The English Dead by Vaughan Stanger
The body lay on the North Face of Mount Everest for fifty-one years, its exact location known only to the alpine choughs that pecked at its flesh. Other climbers who attempted the same route were too preoccupied with the hazards of high-altitude mountaineering to conduct a search for their illustrious predecessor.
Then, in the spring of 1975, a Chinese climber stumbled upon the corpse while returning to camp. Wang Hong-bao realised the significance of the dead man’s hobnail boots. Only pre-war mountaineers had climbed that high on Everest wearing such primitive gear.
On Wang’s return to Everest in 1979, he recounted the incident to a fellow climber. He referred to his find as “The English Dead” but neglected to mention the body’s resting place, an omission made permanent two days later by his death in an avalanche.
For twenty years rumours of Wang’s discovery circulated in the mountaineering community, provoking fresh interest in one of the enduring mysteries of the Twentieth Century:
“One Hundred Years Ago Today: Did These Men Stand On Top of the World?” (The Times, June 8 2024)
<< Ben, it’s 1400 hours — time you turned back. >>
The voice in Ben’s head expressed justifiable concern. Climbing above 8000 metres on Everest was dangerous enough without factoring in the extra risks a solo venture entailed.
<< Don’t worry… beginning my descent soon. >>
Ben guessed that his colleagues on the Chomolungma Clean-Up expedition had inferred his objective as soon as he told them he would be descending alone. Scarcely a single Everest climbing season went by without some foolhardy novice making a detour to pay homage to the most revered mountaineer of them all. But Ben was neither a fool nor a novice. Years of meticulous planning had led to this moment, so he proceeded with utmost caution as he traversed the narrow terrace towards the burial mound.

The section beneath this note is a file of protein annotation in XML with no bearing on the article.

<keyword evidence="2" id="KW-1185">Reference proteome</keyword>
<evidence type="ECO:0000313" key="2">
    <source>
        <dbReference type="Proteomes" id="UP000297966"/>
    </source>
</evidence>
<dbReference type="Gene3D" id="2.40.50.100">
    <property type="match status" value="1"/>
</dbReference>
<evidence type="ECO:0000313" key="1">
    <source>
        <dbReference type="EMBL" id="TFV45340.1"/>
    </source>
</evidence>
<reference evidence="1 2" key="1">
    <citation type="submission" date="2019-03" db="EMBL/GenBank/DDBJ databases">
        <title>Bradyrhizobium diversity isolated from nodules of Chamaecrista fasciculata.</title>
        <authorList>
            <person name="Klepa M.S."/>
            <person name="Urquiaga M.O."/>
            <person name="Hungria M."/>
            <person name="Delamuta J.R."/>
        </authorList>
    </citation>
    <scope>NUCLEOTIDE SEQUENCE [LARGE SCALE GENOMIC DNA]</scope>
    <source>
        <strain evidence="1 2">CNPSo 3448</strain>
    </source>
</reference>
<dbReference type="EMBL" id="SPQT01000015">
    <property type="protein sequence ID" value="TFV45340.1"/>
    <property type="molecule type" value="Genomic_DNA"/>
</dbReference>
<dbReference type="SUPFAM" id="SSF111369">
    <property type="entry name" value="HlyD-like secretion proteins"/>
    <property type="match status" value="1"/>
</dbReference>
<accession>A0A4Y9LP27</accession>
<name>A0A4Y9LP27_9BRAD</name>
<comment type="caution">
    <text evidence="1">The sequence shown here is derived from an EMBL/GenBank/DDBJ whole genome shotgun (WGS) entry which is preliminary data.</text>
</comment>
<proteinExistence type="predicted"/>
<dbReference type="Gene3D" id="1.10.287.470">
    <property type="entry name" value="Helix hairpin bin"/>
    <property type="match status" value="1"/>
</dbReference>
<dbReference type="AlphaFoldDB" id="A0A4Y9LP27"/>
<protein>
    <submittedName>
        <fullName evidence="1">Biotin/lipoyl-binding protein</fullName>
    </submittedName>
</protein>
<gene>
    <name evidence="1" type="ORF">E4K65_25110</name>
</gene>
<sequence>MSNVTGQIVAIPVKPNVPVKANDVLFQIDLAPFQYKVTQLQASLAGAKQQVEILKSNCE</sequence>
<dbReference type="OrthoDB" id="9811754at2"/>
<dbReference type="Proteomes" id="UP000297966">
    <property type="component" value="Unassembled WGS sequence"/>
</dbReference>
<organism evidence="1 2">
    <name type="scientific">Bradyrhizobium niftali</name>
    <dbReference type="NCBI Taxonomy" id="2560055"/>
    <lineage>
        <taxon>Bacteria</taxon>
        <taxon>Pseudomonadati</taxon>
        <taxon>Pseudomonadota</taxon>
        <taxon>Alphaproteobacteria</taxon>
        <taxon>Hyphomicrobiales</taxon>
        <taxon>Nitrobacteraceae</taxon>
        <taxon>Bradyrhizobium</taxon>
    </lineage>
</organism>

An uncle had given Ben a book on mountaineering for his twelfth birthday. The famous photograph of George Mallory’s corpse had provoked a shudder, but also sparked an obsession that deepened with every passing year. Ever since the fatal events of 1924, countless armchair mountaineers had wondered whether Mallory and Irvine reached the summit, twenty-nine years before Hillary and Tenzing.
Ben had often imagined the scene: an exhausted but triumphant Mallory holding up a fluttering Union Jack against a backdrop of Himalayan peaks; Irvine’s hands shaking as he tried to steady the camera. Dozens of expeditions had searched for Irvine’s camera after the discovery of Mallory’s body in 1999, but without success. His body, too, had never been found. Ben suspected that Irvine had fallen onto the East Rongbuk glacier, where no corpse would remain visible for long. So rather than undertake another probably futile search, Ben had proposed an innovative new approach to solving the mystery.
<< Ben, it’s getting late… >>
<< Five minutes, then I’ll start down. >>
Buffeted by the chilling gale-force wind, Ben struggled to undo the clasps on his backpack. Even this apparently simple task made him gasp for breath.
Freed from its container, the seeker squirmed in his hands like a rattlesnake poked with a stick, its sensors responding to the warmth that leaked from his gloves. But on this mission there would be no body-heat for the seeker to home in on; instead, its task was to harvest genetic material from a corpse.
Ben placed the seeker on top of Mallory’s burial mound. One flick of its segmented tail and the robot began burrowing into a crevice between two slabs of limestone. Anticipation surged through Ben, erasing any lingering doubts about defiling the grave.
George Leigh Mallory would live again.
Andrew Irvine gazed at the mess of steel cylinders, rubber hoses and regulator valves that littered his tent. Of the dozen sets of oxygen apparatus shipped from Blighty, not one had operated correctly when he’d unpacked the crates. But after several days spent improvising and tinkering, he had cobbled together enough working equipment to support a single attempt on the summit.
Exhilaration gripped Irvine whenever he thought of climbing with Mallory. Even the knowledge that Major Norton had assigned them to the second summit team did nothing to reduce his feelings of anticipation.